I told you, because I have never been good at hiding my feelings. "Look, I -- I know it's awkward, but I've got feelings for you, and if you don't return them, that's fine, but I'll need some space and time to process, and I might have to take a few shows off. I have someone else tapped to open for you -- we can say that I've been ill or something, and it'll be fine."

"No," you said, hesitant. "I -- "

You didn't tell me, I have feelings for you, too, which would have sent me over the moon, or I'm sorry, but I don't feel the same way, which would have been painful, but fair -- the right thing to do.

"I need some time to think," you said.

That should have been my warning, but it wasn't.

"Fine," I said, trying to be an adult. "We don't have practice again until Tuesday -- I'll see you then?"

"Yeah," you said. "See you then."

At that practice, that was when you told me, "I think I love you, too."

That's where the trouble started, if I'm being honest.

We started dating, if you could call it that. I still didn't see you very often -- mostly at practices and shows -- but we made an effort to have dinner together, once a week, and you introduced me to people as your girlfriend. Never to your friends, I noticed, but I reasoned that they already knew. To strangers, mainly, ones that we wouldn't see again.

"This is Kirsten," you would say. "My girlfriend. She does the show with me."

She does the show with me eventually fell away to, she opens for me, but while I noticed, I didn't care. It was the truth, wasn't it?

You had the posters changed, then, too -- your name appearing much larger than mine, billing yourself as being an heir of Merlin himself.

"That's not true, is it?" I asked, laughing, when I saw the new design. "You can't possibly be -- there are only a handful of descendants, and none of them have any magical ability."

You shrugged and smiled. It didn't quite reach your eyes. "Tell the people what they want to hear, Kirsten."

I trusted you. You had better showmanship than I did, and the gigs had always been your idea.

"Fine," I said, my smile never faltering. "We can play off it. Who shall we say I'm related to?"

You shrugged. "I don't know that it much matters, for you -- you're not the one they're coming to see."

I stared at you, stunned. "What?"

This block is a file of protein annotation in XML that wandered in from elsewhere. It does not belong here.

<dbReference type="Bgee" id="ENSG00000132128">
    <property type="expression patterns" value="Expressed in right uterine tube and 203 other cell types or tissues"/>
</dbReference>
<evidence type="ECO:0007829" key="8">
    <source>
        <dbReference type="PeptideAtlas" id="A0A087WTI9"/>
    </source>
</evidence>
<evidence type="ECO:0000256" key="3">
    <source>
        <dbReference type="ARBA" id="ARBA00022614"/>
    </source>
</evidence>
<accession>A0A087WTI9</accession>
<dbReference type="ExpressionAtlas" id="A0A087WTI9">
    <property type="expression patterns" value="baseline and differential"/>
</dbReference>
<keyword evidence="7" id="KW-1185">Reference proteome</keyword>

"I'm the headliner," you said smoothly. "You're the opener. I'm the one that lands us all the good gigs -- I handle all the back end stuff. You know that."

I thought about the people I'd talked to, over the last few months -- the event organizers and the venue heads I'd had to meet with, the different work I'd put in with the stage managers and tech crews. "You handle all the back end stuff?"

"I make sure we get paid," you said tersely.

You handled the money. You always had.

"Fine," I said, pretending my feelings weren't hurt. "I understand," even though I didn't.

"I knew you would," you said. "Good girl."

We had offers to take the show touring.

I dropped out of the magician's college, at the end of my junior year, and spent all of the savings I had to buy us a van, something reliable we could load props into, sleep in the back of if we needed to.

I took care of all of the details, the day to day stuff, including where we would be performing and where we'd stay, how we'd get from point A to point B.

"You've got a knack for it," you said -- but you didn't pay me fairly.

I saw some of the invoices you sent, how much you were charging per show, and I noticed that I was getting perhaps a quarter of what we were bringing in.

When I brought it up, you told me, calm as ever, that I was overreacting: "You're not considering the overhead -- the costs associated with performing away from home. Things are more expensive because we're on the road. We have to be fair."

"Fair," I said. "Fine."

I believed you, because I loved you -- because you told me you loved me.

When you changed all the billing to remove my name entirely, I protested again.

"I open for you! I do all of the illusory work at the beginning -- I get them warmed up and excited to see real magic. You can't remove me!"

"Audiences aren't responding well to you," you said. "Look -- it's not personal; I just get a lot of questions asking why you're mentioned so prominently when you're pretty clearly my assistant."

"From who, though?"

"From people in the audience, when they come by afterward, to get autographs. Be realistic, Kirsten. When was the last time anyone asked for your autograph?"

Bitterly, I conceded the point.

"I'll come on stage, you can pretend to assist me, and you'll do the actual magic. We'll make it clear that you're an integral part of the act -- we'll have you come on with me in the second half, too."

"Fine," I said. "But only because you're right -- they prefer you."

"Of course, as my assistant..."